"Don't let them eat steak!" Will China ban barbecues?

The latest proposal to deal with the country's appalling air quality has sparked a heated debate

22 Feb 2013, 09:56

People, it's time to get serious. As we've all learnt from in-no-way-exploitative shows such as Intervention, Jeremy Kyle, and... er... The Simpsons, the first step in solving any problem is admitting its existence.

So kudos to China for having the cojones to tackle the smog that has choked its cities in recent times, forcing residents to don facemasks or simply stay inside while what has been termed "Airmageddon" or the "Airpocalypse" gets on with reducing traffic to a standstill.

Authorities have already tried restricting the number of cars on the roads, scrapping old vehicles, and even asking its denizens to forgo setting off firecrackers around Chinese New Year.

And when this hasn't had the desired effect, they've sensibly moved on to what is clearly the next biggest offender in the air quality stakes – steaks. And lamb skewers. And, well, anything else you might find on a grill. Yes, the Chinese right to barbecue is going up in smoke.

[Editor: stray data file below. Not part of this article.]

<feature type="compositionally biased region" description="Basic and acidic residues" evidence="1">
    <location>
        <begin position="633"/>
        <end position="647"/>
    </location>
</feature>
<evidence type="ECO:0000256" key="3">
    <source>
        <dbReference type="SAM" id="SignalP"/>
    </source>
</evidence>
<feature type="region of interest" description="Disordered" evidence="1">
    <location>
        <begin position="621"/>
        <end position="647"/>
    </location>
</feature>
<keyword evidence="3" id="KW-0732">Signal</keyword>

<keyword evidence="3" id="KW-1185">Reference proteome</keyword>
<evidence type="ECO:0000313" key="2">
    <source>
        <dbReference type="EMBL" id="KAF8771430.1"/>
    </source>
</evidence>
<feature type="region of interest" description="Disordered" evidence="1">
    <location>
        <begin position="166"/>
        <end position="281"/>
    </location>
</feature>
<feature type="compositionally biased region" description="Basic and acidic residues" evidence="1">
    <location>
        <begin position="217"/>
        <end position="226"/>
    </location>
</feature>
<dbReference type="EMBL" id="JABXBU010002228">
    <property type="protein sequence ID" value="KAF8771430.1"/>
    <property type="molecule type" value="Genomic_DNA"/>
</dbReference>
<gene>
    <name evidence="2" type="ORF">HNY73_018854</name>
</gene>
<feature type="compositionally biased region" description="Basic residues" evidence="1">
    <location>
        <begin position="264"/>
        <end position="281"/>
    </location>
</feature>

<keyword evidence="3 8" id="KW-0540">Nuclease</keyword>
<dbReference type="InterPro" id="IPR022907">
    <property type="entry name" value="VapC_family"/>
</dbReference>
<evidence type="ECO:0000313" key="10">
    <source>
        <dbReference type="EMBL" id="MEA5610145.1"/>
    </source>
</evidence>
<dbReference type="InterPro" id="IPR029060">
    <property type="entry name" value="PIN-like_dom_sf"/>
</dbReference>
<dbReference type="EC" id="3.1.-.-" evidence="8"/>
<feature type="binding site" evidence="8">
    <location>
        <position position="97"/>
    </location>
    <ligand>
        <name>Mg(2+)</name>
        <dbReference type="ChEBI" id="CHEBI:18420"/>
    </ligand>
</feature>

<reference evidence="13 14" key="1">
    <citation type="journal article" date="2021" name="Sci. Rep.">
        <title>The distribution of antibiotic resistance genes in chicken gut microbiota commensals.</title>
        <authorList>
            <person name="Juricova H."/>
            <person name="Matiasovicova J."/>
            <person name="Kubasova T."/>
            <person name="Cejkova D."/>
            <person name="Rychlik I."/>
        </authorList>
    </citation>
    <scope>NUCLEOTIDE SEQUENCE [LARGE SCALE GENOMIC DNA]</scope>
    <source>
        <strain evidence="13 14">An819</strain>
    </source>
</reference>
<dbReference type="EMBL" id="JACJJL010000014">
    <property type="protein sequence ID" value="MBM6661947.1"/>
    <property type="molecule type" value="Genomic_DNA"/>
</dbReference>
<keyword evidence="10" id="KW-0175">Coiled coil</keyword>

State media reports that China's environmental watchdog has drawn up draft guidance that "advises major cities to adopt legislation banning barbecue-related activities", encouraging the public to reduce energy consumption when cooking, prepare food using less smoke, and – again – set off fewer firecrackers.

Needless to say, it's not an idea China's food-loving citizens have taken to with relish. In fact, they reckon it's a bun deal.

"This is hilarious. What are they going to consider next? Banning fried food?" AFP quoted one user of Weibo, China's version of Twitter, as saying.

"What proportion of pollution comes from barbeques?" said another. "I wonder when the government will start banning breaking wind." Presumably, providing China's famously laugh-a-minute authorities with the next target on their air pollution hit list.

To the Tank's knowledge, Malawi has already tried a flatulence ban – with admittedly sketchy results. Beijing could now be next.

Obviously unremitted construction and a vast fleet of coal plants might be more obvious culprits, but we rather admire China's "don't let them eat steak" attitude – after all, the upside is it might spell an end to those "hilarious" naked aprons.

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